Casiohardcore - Paraphrenia (2014)

Direct download available here.

Popsicle Stick Shit

I thought that I had posted this, but apparently not...

A few months ago, I was drifting in and out of Wheel of Fortune when I looked up and saw that the puzzle briefly read Popsicle Stick Shit until it was solved. Being an incredibly immature forty year old mad-child, seeing the ever-classy Vanna White standing next to what looked and sounded like a line from a dirty limerick was as precious as it was priceless.

Mike Warnke - A Christian Perspective on Halloween

Satan used drugs as a key to unlock my subconscious...

Well kids, it's that time of the year when we dress our kids up in pseudo-slutty outfits and have them roam the neighborhood and beg for tasty morsels. As a kid, I loved Halloween and could care less about what it meant because it gave me a chance to dress in costume and act-a-fool with the understood payment of fun-sized candy or other sugary sweets. In the mid/late 80's, my dad decided to send me to a private christian school, and it was there that I first learned of just how evil Halloween was, and how the day does nothing more than glorify Satan. The school didn't object to the revelry of dressing in costume and trick or treating necessarily, but they definitely attempted to impress that there was a much darker and dangerous side to Halloween that went far beyond poisoned candy and razor blades in apples. This was the first of many poignant moments in my life that made me question, if not snicker at, the religious agenda.

Before I go any further, I must stress that, whereas my parents were christian, we rarely, if ever, went to church, and withstanding the obligatory saying grace before dinner, religion and so-called christian values were not a component in my upbringing. According to my dad, he sent me to a private christian school, not to enrich my life with the word of god, but rather to "keep me from hanging out with the black kids and getting my ass kicked". Rather than the ups and downs (and foretold ass-kickings) of public school, I was introduced to blind submission, boogiemen, propaganda, prophecies, hourly prayer, and immeasurable amounts of bullshit which lacked any logical basis. From that point forward, I never took religion seriously and always got a chuckle out of those that try to push the religious agenda to the masses, especially as it relates to Halloween or anything else that brings pleasure to humanity.

Here we have a shining example of this absurd agenda as delivered in 1979 by Mike Warnke aptly titled A Christian Perspective on Halloween. When I first heard this record, it sounded like a spoof piece, but sadly, and despite Warnke being an occasional comedian, the message here is just about as serious as you can get; every single element of Halloween celebrates Satan. This album is chock full of stories, anecdotes, tales of demons, self-redemption,  and if you're looking for something different to listen to, or if you want a cheap laugh to kick off your Halloween festivities, then you should definitely check out this gem!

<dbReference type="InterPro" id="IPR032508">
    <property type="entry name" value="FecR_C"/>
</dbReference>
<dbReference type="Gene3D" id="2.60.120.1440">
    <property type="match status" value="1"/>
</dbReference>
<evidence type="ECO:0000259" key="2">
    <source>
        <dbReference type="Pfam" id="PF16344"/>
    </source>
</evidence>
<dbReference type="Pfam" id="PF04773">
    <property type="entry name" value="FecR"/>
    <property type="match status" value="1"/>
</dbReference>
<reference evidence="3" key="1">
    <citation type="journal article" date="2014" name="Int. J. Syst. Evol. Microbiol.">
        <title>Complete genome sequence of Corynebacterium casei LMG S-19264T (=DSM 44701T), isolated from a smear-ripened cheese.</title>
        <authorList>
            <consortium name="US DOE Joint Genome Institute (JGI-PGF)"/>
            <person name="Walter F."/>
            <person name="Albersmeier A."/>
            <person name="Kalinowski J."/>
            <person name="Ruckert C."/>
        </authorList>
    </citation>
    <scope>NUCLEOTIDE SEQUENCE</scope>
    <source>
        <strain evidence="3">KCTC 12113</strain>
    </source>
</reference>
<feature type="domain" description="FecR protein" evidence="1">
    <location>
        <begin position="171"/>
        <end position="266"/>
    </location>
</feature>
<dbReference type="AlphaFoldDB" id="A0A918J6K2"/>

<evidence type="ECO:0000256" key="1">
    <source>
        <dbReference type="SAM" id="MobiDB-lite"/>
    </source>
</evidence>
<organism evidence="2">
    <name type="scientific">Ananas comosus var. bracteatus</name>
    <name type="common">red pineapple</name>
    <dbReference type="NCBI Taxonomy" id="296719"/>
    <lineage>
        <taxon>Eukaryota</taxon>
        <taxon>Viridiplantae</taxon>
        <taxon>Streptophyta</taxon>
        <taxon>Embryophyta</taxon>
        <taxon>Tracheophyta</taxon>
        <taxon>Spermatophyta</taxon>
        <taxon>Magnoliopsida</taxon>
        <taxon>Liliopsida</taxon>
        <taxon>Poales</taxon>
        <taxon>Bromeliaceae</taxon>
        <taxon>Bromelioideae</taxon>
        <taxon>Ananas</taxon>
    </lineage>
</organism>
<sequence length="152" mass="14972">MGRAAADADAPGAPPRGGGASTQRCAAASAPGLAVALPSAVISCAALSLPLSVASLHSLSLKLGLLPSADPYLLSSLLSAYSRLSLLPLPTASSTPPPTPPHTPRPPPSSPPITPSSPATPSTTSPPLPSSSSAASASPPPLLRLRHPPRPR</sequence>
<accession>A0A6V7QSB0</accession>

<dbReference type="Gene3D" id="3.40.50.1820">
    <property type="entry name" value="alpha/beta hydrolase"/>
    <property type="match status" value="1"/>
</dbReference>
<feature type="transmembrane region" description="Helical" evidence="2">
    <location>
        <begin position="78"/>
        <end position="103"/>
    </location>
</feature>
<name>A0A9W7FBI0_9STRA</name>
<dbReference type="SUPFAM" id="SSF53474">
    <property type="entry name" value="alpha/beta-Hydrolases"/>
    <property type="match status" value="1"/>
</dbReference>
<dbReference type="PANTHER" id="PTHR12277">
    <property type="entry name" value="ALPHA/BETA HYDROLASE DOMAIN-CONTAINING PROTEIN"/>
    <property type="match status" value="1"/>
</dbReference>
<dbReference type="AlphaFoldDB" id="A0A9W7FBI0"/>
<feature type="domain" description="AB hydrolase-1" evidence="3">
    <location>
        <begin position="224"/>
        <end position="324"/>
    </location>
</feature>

(55mb via Zippyshare)

Roland TR-8 Firmware Update 1.10

If you happen to own the Roland TR-8, you might be interested in knowing that a firmware update was made available back in July which adds a few new (mainly minor) features to this bad-ass beatbox. Word on the street is that they will be introducing an additional firmware update down the road which will add TR-707 sounds to the TR-8, and that will be pretty dope and well worth waiting for! The current firmware update and instructions can be found here.

A 25 Year Old Mystery Has Been Solved!

This is going to sound a bit crazy, but I have been looking for this track for the nearly 25 years, however it was a mystery deeper than just ID'ing a song and finding the audio. In 1990, my sister gave me a cassette tape which was given to her by a cab driver in Sao Paulo, Brazil. It was a generic consumer cassette with no identifiable marks, but it had several tracks such as It's Automatic, Let The Music Play, Body Mechanic, and curiously; Eye of the Tiger. Mixed in among these songs was an odd, yet interesting instrumental which was as corny as it was dope, and despite knowing nothing about it, it became something of a theme song. In late 1990, I used this mystery instrumental as the foundation and basis of my song, Time 4 Fun II assuming that nobody outside of my immediate group of friends would ever hear it. The cassette tape was eventually lost and my track, Time 4 Fun II faded into analog obscurity, however I had always wondered where that instrumental came from. As the internet expanded, I knew that this song existed somewhere, but without an artist name or title, let alone a legitimate uncertainty as to the genre, it was the equivalent of searching for the proverbial needle in the haystack. I posted Time 4 Fun II a few times in hopes that somebody could ID the track, but due to the piss-poor quality (I recorded the audio from a cassette boombox through a desktop mic), nobody was able to lend any legitimate insight. 

Over the past few months, and while digitizing the Miscreant Cassette Archives, I came across Time 4 Fun II, and immediately ripped the track (properly this time), however instead of embarrassing myself and uploading it directly, I cut out the vocals and just left a few of the instrumental parts. I uploaded the resulting 50 seconds of audio to SoundCloud and cast as many "track ID" nets that I could, and within just a few days, I had several responses...